We might be more than a decade from a Mars mission, but NASA's already weighing psychological risks.
The space agency hopes to send a group of astronauts to visit the Red Planet sometime in the 2030s, and while the most high-profile part of the preparation for that mission is making sure we have the right spacecraft to safely carry astronauts to and from Mars, scientists are also worrying about the mental health of the space explorers who would attempt such a mission.
Unlike a trip to and from the moon, which only took Apollo astronauts a few days, a voyage to and from Mars could last up to three years. That's three years spent mostly in a capsule that would make the smallest of studio apartments seem roomy, with no opportunity at all to escape from your fellow astronauts and their annoying habits. Plus, after a while, you wouldn't even be able to see Earth anymore, and once you arrived at Mars, you'd have to contend with a 20-minute communications delay with Earth, which means that even in the most dire of emergencies, you'd have to wait by the phone for a while to see if NASA heard your cries for help.
Some of us get frustrated and stressed out just reading that, but think of living it. It's not hard to imagine that even the sturdiest of astronauts attempting such a journey could, you know ... just freak right the hell out one day and push a colleague out of an airlock. That's why NASA is working to develop technology to prevent such psychological traumas before they happen.
The agency recently awarded a $1.3 million contract to a group of Michigan State University psychologists who are working to develop a kind of sensor "badge" that all astronauts on the Mars mission would wear. In theory, the sensor would monitor various indicators of psychological health, including heart rate and blood pressure, while also keeping track of how social interactions with other astronauts play out, in an effort to see signs of a confrontration before it actually happens.
"You can never ensure that nothing bad will happen," project leader Steve Kozlowski, PhD, said. "But a coherent means of assessing interactions and stress ... is one way to protect against any negative outcomes."
In theory, the badge would monitor things like length of conversation, tone of voice and vital signs all at once, thereby assessing whether an astronaut is being overly aggressive or confrontational. From there, the badge would provide some kind of feedback, like suggesting the astronauts "make up" or warn an aggressive person to tone it down.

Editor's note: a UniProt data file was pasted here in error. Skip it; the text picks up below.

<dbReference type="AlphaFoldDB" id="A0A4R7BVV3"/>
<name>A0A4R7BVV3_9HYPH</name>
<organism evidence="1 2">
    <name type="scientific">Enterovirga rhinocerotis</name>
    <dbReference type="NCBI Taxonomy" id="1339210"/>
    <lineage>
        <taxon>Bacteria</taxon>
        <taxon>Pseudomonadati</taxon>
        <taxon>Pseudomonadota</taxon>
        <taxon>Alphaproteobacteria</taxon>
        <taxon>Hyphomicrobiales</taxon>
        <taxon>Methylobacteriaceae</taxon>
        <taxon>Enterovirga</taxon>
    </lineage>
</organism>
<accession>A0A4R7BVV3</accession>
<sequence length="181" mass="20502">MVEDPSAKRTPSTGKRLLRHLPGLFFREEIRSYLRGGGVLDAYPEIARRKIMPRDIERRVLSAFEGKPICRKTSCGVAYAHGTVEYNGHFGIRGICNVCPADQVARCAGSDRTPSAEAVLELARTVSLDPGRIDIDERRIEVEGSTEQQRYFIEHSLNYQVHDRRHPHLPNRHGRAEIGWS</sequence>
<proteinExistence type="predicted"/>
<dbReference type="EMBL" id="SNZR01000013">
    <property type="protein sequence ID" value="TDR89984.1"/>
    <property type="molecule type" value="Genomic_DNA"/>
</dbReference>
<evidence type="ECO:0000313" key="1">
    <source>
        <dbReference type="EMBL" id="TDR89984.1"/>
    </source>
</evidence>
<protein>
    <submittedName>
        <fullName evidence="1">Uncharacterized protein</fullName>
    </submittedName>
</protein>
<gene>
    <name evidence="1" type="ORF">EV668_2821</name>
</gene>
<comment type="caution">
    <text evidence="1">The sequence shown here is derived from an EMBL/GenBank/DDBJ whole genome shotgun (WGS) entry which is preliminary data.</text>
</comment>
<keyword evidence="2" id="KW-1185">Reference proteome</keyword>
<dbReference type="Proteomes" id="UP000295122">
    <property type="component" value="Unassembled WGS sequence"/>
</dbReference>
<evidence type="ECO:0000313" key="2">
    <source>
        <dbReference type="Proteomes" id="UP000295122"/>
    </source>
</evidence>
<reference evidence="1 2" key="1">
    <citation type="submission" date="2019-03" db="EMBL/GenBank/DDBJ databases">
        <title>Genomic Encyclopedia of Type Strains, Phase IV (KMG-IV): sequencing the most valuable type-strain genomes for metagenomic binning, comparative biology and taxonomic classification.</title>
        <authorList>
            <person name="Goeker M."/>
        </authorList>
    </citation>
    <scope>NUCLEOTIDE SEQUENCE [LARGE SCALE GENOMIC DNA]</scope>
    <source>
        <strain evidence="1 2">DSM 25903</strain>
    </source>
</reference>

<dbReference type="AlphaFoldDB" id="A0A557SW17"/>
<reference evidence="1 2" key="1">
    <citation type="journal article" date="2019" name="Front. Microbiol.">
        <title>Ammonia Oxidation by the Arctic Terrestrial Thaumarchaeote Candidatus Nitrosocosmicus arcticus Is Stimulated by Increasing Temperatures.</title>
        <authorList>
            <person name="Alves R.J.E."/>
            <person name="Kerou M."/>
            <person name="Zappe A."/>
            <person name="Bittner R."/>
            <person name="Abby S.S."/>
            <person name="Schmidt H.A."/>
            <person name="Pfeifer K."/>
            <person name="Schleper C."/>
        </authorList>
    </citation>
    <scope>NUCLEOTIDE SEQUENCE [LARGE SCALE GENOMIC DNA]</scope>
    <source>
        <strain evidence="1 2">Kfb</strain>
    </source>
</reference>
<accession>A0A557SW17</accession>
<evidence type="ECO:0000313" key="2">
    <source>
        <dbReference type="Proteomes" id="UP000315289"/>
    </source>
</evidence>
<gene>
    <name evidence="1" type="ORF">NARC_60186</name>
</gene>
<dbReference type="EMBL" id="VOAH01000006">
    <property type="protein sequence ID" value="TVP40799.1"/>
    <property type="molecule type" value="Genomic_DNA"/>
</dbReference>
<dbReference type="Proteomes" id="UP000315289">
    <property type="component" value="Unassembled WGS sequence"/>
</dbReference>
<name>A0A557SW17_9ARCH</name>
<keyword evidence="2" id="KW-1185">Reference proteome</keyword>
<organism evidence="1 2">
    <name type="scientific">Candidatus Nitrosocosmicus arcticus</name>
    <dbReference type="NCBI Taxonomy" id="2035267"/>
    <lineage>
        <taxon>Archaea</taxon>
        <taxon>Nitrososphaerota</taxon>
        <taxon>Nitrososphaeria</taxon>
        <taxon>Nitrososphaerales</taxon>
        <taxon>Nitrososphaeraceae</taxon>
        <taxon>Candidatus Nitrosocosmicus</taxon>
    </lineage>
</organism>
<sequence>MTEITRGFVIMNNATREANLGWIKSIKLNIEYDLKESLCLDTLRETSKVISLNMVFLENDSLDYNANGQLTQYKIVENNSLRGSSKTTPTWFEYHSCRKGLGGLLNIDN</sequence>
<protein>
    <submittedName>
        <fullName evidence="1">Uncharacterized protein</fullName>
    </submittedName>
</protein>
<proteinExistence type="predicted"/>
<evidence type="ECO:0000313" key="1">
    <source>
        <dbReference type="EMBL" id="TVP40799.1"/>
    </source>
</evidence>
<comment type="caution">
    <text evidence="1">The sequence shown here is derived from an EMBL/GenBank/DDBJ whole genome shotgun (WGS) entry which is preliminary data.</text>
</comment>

"I don't want this to be a Big Brother observation system," Kozlowski said. "This is more about giving team members the opportunity to self-regulate their own behavior."
There haven't been many reported severe psychological incidents with astronauts over the years, but that's in part because astronauts are often afraid to admit that they can't handle the unique pressure of the job. That unwillingness to admit you're struggling is a particular concern when NASA is trying to send astronauts out into the darkness of space for three years.
"The expectation that astronauts ‘have the right stuff' is a big barrier," said Douglas Vakoch, PhD, a clincial psychologist and senior SETI Institute scientist. "They don't want to admit faults, nor do they want to lose flight status."
To combat this element of the psychological strain of a Mars mission, NASA is also working with Harvard scientists to develop computerized "therapists" that astronauts could consult during the Mars journey. The agency is also already conducting simulations of long-term missions, and working with psychologists to determine how to assemble the most psychologically compatible group of astronauts for the Mars mission.
So, while the odds of going crazy on the way to the Red Planet are higher than anything NASA has faced before, the agency's already hard at work to address the sanity factor. What do you think? Can humans really handle this trip?
(Via The Verge)